The Last Game

Edmonton – Perhaps, give the overwhelming history of this old barn, it was only fitting that the team to win what could be the last-ever competitive hockey game at Northlands Coliseum, bore the name ‘OILERS’ on their jerseys.

The Okotoks Oilers mimicked the late, great Edmonton Oilers in the place they called home for decades while winning five Stanley Cups, by filling the net of the Spruce Grove Saints and winning a clash between two of the top teams in the Alberta Junior Hockey League.

Speaking to the fact this could have been the swan song for the building, Saints head coach Bram Stephen said there were some thoughts about what had transpired there in the past before puck drop. But once the game began, it was business as usual.

“Myself anyway, I feel very lucky. But at the same time, it was an important hockey game so that brushes off fairly quickly. It didn’t feel much different once the game began, to be honest. But, it was pretty cool to soak it up a little bit with all the ceremonies going on before the game starts but then it’s time to work.”

Nick Leyer, who scored the game-tying goal late in the first period, noted that’s something that will remain with him for years to come.

“It was pretty exciting,” he commented. “It’s something I’ll remember for a long time. It was a pretty cool feeling to score in front of all those people.”

For Sean Comrie, a familiar surname to any old Edmonton Oilers fan, this was something of a homecoming although he did point out it has been a long time since he put foot in the Coliseum.

“There;s a lot of history to this rink; a lot of great teams and a lot of great players have played here,” he said outside a sadly forlorn looking past haunt of a dynasty, with no nameplates over the lockers and an empty Stanley Cup trophy case. “It was a pretty cool experience. It was a great experience for the whole group.”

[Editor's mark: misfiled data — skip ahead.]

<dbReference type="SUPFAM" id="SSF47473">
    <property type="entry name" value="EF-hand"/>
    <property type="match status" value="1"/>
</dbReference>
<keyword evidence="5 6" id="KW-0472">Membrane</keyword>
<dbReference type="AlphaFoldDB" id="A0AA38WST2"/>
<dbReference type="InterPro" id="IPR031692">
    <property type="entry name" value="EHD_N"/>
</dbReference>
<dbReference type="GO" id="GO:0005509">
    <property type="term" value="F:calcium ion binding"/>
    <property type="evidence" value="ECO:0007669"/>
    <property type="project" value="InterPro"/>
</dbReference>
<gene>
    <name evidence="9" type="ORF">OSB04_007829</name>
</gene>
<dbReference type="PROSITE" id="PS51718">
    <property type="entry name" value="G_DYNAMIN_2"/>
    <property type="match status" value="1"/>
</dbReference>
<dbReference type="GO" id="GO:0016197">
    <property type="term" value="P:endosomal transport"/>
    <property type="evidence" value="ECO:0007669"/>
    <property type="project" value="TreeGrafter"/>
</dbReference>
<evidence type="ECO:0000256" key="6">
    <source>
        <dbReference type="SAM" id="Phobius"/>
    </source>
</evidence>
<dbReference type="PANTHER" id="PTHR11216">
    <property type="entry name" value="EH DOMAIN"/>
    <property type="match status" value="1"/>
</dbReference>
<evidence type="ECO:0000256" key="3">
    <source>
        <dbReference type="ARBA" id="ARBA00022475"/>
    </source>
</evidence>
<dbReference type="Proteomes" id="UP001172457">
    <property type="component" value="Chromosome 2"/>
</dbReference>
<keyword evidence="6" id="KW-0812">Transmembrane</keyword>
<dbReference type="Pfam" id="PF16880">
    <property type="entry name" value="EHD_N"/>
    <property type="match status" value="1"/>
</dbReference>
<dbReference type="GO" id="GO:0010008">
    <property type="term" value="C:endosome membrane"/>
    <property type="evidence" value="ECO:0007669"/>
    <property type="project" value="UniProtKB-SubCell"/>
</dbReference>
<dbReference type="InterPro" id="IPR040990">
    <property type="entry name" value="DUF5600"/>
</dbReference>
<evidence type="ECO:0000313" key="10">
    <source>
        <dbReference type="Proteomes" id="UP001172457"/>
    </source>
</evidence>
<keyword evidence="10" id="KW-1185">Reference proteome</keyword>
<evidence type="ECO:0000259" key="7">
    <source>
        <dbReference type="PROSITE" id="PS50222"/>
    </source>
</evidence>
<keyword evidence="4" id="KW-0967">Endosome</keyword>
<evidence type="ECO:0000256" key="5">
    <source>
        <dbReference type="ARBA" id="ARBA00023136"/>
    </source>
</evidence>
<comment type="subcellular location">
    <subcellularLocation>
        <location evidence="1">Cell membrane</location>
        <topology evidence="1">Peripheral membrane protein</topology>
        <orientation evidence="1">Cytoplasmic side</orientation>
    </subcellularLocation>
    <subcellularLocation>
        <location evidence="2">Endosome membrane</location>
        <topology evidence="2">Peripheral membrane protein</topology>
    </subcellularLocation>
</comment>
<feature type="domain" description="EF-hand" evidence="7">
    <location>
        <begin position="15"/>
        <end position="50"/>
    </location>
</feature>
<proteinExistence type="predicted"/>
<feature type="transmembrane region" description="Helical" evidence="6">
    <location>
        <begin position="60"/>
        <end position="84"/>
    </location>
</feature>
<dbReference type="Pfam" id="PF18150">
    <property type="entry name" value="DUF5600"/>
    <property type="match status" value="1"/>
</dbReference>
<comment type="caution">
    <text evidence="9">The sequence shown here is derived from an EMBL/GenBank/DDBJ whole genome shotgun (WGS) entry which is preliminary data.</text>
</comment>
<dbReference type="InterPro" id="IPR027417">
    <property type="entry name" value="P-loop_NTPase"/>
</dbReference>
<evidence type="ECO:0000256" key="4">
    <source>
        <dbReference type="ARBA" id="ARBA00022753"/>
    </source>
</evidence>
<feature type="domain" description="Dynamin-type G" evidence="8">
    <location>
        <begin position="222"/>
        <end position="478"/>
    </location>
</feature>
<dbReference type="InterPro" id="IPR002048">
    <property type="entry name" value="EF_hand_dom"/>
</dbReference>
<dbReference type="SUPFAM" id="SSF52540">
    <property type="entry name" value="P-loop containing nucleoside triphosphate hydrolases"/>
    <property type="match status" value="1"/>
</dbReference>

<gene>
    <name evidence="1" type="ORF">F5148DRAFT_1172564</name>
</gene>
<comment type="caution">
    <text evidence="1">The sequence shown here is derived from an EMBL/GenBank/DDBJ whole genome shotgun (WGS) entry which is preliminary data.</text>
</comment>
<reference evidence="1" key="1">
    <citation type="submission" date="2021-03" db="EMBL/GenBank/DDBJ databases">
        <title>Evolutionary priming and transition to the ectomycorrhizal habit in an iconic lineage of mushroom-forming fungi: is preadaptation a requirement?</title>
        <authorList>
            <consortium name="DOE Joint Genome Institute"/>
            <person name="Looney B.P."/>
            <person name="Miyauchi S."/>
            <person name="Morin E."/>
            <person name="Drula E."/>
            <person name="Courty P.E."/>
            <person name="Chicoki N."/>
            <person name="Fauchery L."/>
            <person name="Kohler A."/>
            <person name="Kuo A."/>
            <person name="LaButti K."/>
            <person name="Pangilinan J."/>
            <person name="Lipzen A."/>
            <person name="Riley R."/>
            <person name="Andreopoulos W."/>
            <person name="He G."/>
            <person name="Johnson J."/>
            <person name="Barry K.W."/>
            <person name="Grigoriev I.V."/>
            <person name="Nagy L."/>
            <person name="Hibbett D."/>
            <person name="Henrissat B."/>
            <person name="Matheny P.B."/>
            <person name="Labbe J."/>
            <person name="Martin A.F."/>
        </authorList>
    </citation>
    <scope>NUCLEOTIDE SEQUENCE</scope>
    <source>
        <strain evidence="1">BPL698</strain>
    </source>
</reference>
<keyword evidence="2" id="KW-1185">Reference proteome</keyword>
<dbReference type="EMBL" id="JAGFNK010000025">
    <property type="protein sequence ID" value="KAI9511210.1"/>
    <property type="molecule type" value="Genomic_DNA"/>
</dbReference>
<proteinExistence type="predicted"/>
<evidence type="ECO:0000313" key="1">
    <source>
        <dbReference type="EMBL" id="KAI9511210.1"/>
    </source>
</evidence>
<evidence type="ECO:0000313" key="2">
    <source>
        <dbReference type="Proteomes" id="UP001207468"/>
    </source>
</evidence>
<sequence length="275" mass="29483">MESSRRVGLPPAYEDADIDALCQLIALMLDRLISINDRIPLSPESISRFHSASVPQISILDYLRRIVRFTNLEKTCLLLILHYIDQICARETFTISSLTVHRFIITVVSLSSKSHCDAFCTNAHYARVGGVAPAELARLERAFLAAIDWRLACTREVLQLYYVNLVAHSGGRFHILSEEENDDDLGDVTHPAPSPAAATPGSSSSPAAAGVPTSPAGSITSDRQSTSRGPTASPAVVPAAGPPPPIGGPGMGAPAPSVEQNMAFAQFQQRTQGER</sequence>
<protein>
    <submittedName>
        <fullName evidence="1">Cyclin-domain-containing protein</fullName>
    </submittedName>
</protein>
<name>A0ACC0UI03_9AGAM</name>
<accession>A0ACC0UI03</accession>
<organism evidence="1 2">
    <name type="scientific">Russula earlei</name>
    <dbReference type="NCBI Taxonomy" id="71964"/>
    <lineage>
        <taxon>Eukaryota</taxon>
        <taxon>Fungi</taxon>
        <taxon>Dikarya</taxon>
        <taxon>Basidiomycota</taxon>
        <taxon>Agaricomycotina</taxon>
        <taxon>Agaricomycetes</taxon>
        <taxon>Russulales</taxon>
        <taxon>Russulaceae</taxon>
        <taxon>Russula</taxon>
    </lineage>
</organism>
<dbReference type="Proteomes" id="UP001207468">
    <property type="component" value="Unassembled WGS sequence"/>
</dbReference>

Comrie noted that Mike Comrie is “a distant cousin,” who had taken him on a tour back in the day.

“I was here in, I think 2008, 2009. I came here with some buddies and met some of the players. Being a small kid that dressing room looked huge, and it’s still pretty huge! It was pretty cool!”

Cam Mitchell, from Stony Plain, was another kid who grew up watching the Oilers play out of this barn. He said there were a few nerves going into the game beyond the usual pre-game jitters.

“Walking into the arena, I definitely had some nerves going into this one,” he commented, agreeing it was a very special moment to be involved in what could have been the last ever competitive game played at Northlands Coliseum.

As for Comrie, who maybe had just a bit more of a bond with this building, he wrapped things up by saying,  “Yeah, it’s pretty sad to see the empty Stanley Cup stalls. There’s still a lot of history in these walls and it’s sad they’re going to have to tear it down, but the history will definitely live on.”

And that history will now include the name of the Spruce Grove Saints and the Okotoks Oilers as the last teams to do battle in this historic hockey pavilion.